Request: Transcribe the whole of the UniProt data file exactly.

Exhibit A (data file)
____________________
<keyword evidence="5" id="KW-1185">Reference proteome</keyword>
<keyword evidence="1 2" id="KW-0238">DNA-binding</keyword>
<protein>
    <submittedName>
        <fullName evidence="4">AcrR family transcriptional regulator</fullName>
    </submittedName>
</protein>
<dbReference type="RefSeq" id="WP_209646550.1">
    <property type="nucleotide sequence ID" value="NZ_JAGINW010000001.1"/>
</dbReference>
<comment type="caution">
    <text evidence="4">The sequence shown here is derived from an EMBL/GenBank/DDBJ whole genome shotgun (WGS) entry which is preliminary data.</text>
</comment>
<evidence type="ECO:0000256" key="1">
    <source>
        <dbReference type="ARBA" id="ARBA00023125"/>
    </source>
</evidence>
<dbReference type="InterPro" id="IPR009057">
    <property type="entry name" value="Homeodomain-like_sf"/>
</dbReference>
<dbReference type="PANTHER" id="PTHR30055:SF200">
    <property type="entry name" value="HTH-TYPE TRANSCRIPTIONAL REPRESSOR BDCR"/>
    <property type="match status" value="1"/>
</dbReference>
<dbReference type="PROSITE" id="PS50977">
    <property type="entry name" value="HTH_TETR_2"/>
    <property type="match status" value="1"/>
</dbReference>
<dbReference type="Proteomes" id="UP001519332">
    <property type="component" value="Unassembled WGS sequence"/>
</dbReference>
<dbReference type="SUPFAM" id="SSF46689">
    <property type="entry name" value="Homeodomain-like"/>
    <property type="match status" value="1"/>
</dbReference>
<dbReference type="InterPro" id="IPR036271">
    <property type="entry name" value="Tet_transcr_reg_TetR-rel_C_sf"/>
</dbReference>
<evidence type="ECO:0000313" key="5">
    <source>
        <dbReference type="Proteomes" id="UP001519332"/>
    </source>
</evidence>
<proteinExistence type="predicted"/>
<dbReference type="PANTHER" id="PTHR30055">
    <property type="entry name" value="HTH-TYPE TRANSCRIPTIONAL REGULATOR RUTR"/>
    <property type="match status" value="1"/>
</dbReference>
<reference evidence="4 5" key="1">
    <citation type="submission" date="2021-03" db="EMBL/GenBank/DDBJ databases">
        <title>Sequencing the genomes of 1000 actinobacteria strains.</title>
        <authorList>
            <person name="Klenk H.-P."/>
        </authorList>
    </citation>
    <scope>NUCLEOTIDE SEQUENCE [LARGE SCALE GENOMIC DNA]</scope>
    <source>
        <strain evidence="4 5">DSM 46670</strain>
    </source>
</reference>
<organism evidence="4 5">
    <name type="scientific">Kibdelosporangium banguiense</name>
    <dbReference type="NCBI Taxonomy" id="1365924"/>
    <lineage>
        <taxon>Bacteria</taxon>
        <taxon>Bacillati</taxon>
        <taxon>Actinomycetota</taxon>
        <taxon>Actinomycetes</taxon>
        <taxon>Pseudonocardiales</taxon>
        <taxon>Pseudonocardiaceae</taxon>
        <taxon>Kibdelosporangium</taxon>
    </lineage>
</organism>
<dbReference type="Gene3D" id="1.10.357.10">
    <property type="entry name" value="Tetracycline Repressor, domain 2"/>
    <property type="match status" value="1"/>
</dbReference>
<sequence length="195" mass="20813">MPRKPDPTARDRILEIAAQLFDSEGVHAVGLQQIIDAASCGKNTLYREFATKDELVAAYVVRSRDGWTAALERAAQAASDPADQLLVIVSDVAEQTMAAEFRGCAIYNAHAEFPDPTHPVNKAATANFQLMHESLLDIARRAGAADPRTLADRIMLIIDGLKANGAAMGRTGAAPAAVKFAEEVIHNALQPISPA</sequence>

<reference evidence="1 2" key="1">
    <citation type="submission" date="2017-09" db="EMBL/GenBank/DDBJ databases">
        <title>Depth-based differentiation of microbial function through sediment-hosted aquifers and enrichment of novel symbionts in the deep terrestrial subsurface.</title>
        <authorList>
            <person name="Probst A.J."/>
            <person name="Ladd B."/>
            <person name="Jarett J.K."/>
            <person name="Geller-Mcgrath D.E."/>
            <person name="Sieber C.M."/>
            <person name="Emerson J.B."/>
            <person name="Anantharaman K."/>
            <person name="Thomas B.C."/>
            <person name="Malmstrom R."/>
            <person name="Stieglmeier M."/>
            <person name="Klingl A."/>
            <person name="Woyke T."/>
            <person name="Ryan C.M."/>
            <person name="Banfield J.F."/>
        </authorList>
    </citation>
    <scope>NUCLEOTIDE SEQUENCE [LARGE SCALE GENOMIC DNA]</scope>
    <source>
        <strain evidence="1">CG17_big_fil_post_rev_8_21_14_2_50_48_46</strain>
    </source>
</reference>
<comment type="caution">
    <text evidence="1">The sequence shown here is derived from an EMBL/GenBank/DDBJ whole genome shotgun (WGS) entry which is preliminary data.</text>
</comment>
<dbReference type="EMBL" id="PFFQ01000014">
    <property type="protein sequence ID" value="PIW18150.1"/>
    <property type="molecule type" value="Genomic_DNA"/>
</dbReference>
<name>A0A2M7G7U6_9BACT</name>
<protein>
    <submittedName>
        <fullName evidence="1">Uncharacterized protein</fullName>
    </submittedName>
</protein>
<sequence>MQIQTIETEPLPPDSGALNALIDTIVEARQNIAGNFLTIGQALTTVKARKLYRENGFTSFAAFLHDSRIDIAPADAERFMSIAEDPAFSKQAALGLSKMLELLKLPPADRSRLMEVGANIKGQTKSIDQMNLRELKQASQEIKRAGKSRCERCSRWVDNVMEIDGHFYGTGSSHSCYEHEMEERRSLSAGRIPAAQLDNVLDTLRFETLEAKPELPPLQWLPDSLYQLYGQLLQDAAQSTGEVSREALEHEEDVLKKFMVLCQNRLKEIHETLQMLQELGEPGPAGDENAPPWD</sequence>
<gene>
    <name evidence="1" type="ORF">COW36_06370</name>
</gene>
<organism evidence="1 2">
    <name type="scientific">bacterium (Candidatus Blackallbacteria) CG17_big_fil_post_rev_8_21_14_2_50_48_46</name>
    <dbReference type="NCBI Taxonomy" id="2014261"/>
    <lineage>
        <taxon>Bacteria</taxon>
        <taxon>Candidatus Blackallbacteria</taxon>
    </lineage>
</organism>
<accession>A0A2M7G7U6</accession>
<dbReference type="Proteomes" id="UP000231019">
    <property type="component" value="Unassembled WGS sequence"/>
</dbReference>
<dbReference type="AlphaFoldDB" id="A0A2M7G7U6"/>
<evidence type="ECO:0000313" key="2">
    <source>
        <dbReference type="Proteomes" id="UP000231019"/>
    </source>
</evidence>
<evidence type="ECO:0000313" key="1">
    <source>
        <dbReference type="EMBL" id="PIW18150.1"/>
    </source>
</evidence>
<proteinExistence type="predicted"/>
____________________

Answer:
<keyword evidence="5" id="KW-1185">Reference proteome</keyword>
<keyword evidence="1 2" id="KW-0238">DNA-binding</keyword>
<protein>
    <submittedName>
        <fullName evidence="4">AcrR family transcriptional regulator</fullName>
    </submittedName>
</protein>
<dbReference type="RefSeq" id="WP_209646550.1">
    <property type="nucleotide sequence ID" value="NZ_JAGINW010000001.1"/>
</dbReference>
<comment type="caution">
    <text evidence="4">The sequence shown here is derived from an EMBL/GenBank/DDBJ whole genome shotgun (WGS) entry which is preliminary data.</text>
</comment>
<evidence type="ECO:0000256" key="1">
    <source>
        <dbReference type="ARBA" id="ARBA00023125"/>
    </source>
</evidence>
<dbReference type="InterPro" id="IPR009057">
    <property type="entry name" value="Homeodomain-like_sf"/>
</dbReference>
<dbReference type="PANTHER" id="PTHR30055:SF200">
    <property type="entry name" value="HTH-TYPE TRANSCRIPTIONAL REPRESSOR BDCR"/>
    <property type="match status" value="1"/>
</dbReference>
<dbReference type="PROSITE" id="PS50977">
    <property type="entry name" value="HTH_TETR_2"/>
    <property type="match status" value="1"/>
</dbReference>
<dbReference type="Proteomes" id="UP001519332">
    <property type="component" value="Unassembled WGS sequence"/>
</dbReference>
<dbReference type="SUPFAM" id="SSF46689">
    <property type="entry name" value="Homeodomain-like"/>
    <property type="match status" value="1"/>
</dbReference>
<dbReference type="InterPro" id="IPR036271">
    <property type="entry name" value="Tet_transcr_reg_TetR-rel_C_sf"/>
</dbReference>
<evidence type="ECO:0000313" key="5">
    <source>
        <dbReference type="Proteomes" id="UP001519332"/>
    </source>
</evidence>
<proteinExistence type="predicted"/>
<dbReference type="PANTHER" id="PTHR30055">
    <property type="entry name" value="HTH-TYPE TRANSCRIPTIONAL REGULATOR RUTR"/>
    <property type="match status" value="1"/>
</dbReference>
<reference evidence="4 5" key="1">
    <citation type="submission" date="2021-03" db="EMBL/GenBank/DDBJ databases">
        <title>Sequencing the genomes of 1000 actinobacteria strains.</title>
        <authorList>
            <person name="Klenk H.-P."/>
        </authorList>
    </citation>
    <scope>NUCLEOTIDE SEQUENCE [LARGE SCALE GENOMIC DNA]</scope>
    <source>
        <strain evidence="4 5">DSM 46670</strain>
    </source>
</reference>
<organism evidence="4 5">
    <name type="scientific">Kibdelosporangium banguiense</name>
    <dbReference type="NCBI Taxonomy" id="1365924"/>
    <lineage>
        <taxon>Bacteria</taxon>
        <taxon>Bacillati</taxon>
        <taxon>Actinomycetota</taxon>
        <taxon>Actinomycetes</taxon>
        <taxon>Pseudonocardiales</taxon>
        <taxon>Pseudonocardiaceae</taxon>
        <taxon>Kibdelosporangium</taxon>
    </lineage>
</organism>
<dbReference type="Gene3D" id="1.10.357.10">
    <property type="entry name" value="Tetracycline Repressor, domain 2"/>
    <property type="match status" value="1"/>
</dbReference>
<sequence length="195" mass="20813">MPRKPDPTARDRILEIAAQLFDSEGVHAVGLQQIIDAASCGKNTLYREFATKDELVAAYVVRSRDGWTAALERAAQAASDPADQLLVIVSDVAEQTMAAEFRGCAIYNAHAEFPDPTHPVNKAATANFQLMHESLLDIARRAGAADPRTLADRIMLIIDGLKANGAAMGRTGAAPAAVKFAEEVIHNALQPISPA</sequence>

<reference evidence="1 2" key="1">
    <citation type="submission" date="2017-09" db="EMBL/GenBank/DDBJ databases">
        <title>Depth-based differentiation of microbial function through sediment-hosted aquifers and enrichment of novel symbionts in the deep terrestrial subsurface.</title>
        <authorList>
            <person name="Probst A.J."/>
            <person name="Ladd B."/>
            <person name="Jarett J.K."/>
            <person name="Geller-Mcgrath D.E."/>
            <person name="Sieber C.M."/>
            <person name="Emerson J.B."/>
            <person name="Anantharaman K."/>
            <person name="Thomas B.C."/>
            <person name="Malmstrom R."/>
            <person name="Stieglmeier M."/>
            <person name="Klingl A."/>
            <person name="Woyke T."/>
            <person name="Ryan C.M."/>
            <person name="Banfield J.F."/>
        </authorList>
    </citation>
    <scope>NUCLEOTIDE SEQUENCE [LARGE SCALE GENOMIC DNA]</scope>
    <source>
        <strain evidence="1">CG17_big_fil_post_rev_8_21_14_2_50_48_46</strain>
    </source>
</reference>
<comment type="caution">
    <text evidence="1">The sequence shown here is derived from an EMBL/GenBank/DDBJ whole genome shotgun (WGS) entry which is preliminary data.</text>
</comment>
<dbReference type="EMBL" id="PFFQ01000014">
    <property type="protein sequence ID" value="PIW18150.1"/>
    <property type="molecule type" value="Genomic_DNA"/>
</dbReference>
<name>A0A2M7G7U6_9BACT</name>
<protein>
    <submittedName>
        <fullName evidence="1">Uncharacterized protein</fullName>
    </submittedName>
</protein>
<sequence>MQIQTIETEPLPPDSGALNALIDTIVEARQNIAGNFLTIGQALTTVKARKLYRENGFTSFAAFLHDSRIDIAPADAERFMSIAEDPAFSKQAALGLSKMLELLKLPPADRSRLMEVGANIKGQTKSIDQMNLRELKQASQEIKRAGKSRCERCSRWVDNVMEIDGHFYGTGSSHSCYEHEMEERRSLSAGRIPAAQLDNVLDTLRFETLEAKPELPPLQWLPDSLYQLYGQLLQDAAQSTGEVSREALEHEEDVLKKFMVLCQNRLKEIHETLQMLQELGEPGPAGDENAPPWD</sequence>
<gene>
    <name evidence="1" type="ORF">COW36_06370</name>
</gene>
<organism evidence="1 2">
    <name type="scientific">bacterium (Candidatus Blackallbacteria) CG17_big_fil_post_rev_8_21_14_2_50_48_46</name>
    <dbReference type="NCBI Taxonomy" id="2014261"/>
    <lineage>
        <taxon>Bacteria</taxon>
        <taxon>Candidatus Blackallbacteria</taxon>
    </lineage>
</organism>
<accession>A0A2M7G7U6</accession>
<dbReference type="Proteomes" id="UP000231019">
    <property type="component" value="Unassembled WGS sequence"/>
</dbReference>
<dbReference type="AlphaFoldDB" id="A0A2M7G7U6"/>
<evidence type="ECO:0000313" key="2">
    <source>
        <dbReference type="Proteomes" id="UP000231019"/>
    </source>
</evidence>
<evidence type="ECO:0000313" key="1">
    <source>
        <dbReference type="EMBL" id="PIW18150.1"/>
    </source>
</evidence>
<proteinExistence type="predicted"/>